Relation between class numbers of $\mathbb{Q}(\sqrt{pm})$ and $\mathbb{Q}(\sqrt{-m})$

Proposition 5.38 of the book Cyclotomic Fields by Lawrence Washington is as follows:

Let $m\geq 1$ be square free and assume 3 does not split completely in $\mathbb{Q}(\sqrt{-m})$. If 3 divides the class number of $\mathbb{Q}(\sqrt{3m})$ then 3 divides the class number of $\mathbb{Q}(\sqrt{-m})$.

The proof uses the 3-adic class number formula and the congruence of integer values of 3-adic L-functions to get $$\big(1-\frac{\chi\omega(3)}{3}\big)\frac{2h\log_3{\epsilon}}{\sqrt{D}}\equiv-(1-\chi(3))B_{1,\chi}\mod 3.$$ Here $\chi$ is the character for $\mathbb{Q}(\sqrt{-m})$, $\chi\omega$ is the character for $\mathbb{Q}(\sqrt{3m})$, $\epsilon,h,D$ are the fundamental unit, class number, and discriminant for $\mathbb{Q}(\sqrt{3m})$.

Then he checks that the left hand side is $h$ times something integral and therefore that if $3|h$, $3|-B_{1,\chi}=h(\mathbb{Q}(\sqrt{-m}))$. This last step uses that 3 isn't split so that $1-\chi(3)\neq 0$.

Working through the proof, I don't see where any special properties of 3 are used besides it being prime. Am I missing something, or is it true for any prime $p$ in place of 3 with the exact same proof?

You're missing the fact that the cubic unramified extension becomes a Kummer extension over the field you get by adjoining $\sqrt{-3}$, which fails to hold for primes $p > 3$.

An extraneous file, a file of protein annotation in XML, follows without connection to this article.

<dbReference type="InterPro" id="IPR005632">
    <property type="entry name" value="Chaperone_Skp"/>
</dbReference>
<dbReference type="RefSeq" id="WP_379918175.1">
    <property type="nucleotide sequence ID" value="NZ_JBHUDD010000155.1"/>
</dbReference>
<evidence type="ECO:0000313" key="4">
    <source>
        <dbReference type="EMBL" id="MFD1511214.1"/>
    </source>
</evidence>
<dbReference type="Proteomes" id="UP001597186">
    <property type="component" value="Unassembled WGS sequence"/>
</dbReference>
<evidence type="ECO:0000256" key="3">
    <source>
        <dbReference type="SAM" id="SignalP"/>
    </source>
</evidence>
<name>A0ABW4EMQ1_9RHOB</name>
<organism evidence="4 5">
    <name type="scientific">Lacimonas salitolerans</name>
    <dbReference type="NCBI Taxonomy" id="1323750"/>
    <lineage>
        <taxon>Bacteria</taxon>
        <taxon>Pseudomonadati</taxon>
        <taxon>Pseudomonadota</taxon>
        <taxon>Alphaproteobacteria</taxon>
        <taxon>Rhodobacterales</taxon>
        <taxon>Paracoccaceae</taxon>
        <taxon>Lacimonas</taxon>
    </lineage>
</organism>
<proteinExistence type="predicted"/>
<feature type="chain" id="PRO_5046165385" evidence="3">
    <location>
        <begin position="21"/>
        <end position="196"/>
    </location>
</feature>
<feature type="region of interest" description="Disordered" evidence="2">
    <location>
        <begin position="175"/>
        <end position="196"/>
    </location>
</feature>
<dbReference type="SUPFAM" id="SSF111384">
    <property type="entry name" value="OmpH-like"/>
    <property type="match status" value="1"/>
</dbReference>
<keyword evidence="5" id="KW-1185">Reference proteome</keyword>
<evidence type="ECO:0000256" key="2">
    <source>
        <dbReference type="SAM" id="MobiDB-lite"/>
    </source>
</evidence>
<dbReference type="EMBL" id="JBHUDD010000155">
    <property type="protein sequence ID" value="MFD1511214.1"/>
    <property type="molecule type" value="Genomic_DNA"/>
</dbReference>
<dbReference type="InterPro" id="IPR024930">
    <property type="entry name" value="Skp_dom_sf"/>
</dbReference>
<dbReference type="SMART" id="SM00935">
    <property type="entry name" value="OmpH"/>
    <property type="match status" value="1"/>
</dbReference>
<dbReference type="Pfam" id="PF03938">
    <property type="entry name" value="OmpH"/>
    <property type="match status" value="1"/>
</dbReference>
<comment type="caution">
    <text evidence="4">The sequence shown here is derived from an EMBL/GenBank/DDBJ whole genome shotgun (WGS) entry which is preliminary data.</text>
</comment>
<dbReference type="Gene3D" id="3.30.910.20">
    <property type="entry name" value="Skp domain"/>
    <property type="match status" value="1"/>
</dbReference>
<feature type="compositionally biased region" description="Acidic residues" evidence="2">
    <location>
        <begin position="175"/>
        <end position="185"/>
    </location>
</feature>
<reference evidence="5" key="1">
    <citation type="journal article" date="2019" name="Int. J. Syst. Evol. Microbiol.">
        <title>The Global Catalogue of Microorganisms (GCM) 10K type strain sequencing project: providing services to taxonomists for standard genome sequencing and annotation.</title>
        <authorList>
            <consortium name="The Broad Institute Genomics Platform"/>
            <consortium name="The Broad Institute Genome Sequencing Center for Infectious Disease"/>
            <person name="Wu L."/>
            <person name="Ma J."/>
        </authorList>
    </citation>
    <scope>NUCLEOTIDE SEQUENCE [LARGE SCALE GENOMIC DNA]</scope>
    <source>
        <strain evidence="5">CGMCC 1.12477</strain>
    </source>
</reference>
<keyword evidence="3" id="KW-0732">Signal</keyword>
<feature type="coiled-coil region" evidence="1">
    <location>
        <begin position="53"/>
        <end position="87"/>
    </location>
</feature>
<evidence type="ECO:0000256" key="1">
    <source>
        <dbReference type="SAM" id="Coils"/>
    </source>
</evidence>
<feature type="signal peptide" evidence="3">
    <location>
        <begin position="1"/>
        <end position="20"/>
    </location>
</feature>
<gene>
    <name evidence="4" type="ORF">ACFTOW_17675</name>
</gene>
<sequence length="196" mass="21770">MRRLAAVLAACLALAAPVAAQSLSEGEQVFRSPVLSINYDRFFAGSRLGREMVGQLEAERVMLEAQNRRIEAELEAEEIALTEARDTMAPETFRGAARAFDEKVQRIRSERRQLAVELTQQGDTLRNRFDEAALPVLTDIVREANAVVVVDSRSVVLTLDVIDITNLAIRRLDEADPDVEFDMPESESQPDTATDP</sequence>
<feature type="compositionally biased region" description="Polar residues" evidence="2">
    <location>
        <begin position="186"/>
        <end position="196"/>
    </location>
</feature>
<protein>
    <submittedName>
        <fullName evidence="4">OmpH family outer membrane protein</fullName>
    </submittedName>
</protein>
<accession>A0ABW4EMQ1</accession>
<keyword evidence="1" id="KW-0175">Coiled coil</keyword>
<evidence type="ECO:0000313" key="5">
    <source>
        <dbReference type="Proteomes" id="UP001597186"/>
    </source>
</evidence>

• Thank you very much for this, it (and your answer here mathoverflow.net/a/75027) have helped me understand why 3 is needed for this theorem. The proof you give is different from Washington's, he uses $p$-adic $L$-functions. I edited my post to sketch his proof. Do you know if your proof can be rephrased in this language? Or where his proof might break down for $p\neq 3$? – Peter Dec 28 '17 at 3:02
• I think I see how this affects Washington's proof now. The class number of $\mathbb{Q}(\sqrt{-m})$ is $-B_{1,\chi}$ where $\chi$ is the Dirichlet character corresponding to $\mathbb{Q}(\sqrt{-m})$. We can understand $B_{1,\chi}\mod 3$ via the 3-adic $L$-function corresponding to $\chi\omega$, and because $\mathbb{Q}(\zeta_3)$ is quadratic the character $\chi\omega$ corresponds to the quadratic field $\mathbb{Q}(\sqrt{3m})$ to which we can then apply the $3$-adic class number formula. For any larger prime, $\chi\omega$ will come from some more complicated field, so things will be messier. – Peter Dec 29 '17 at 23:59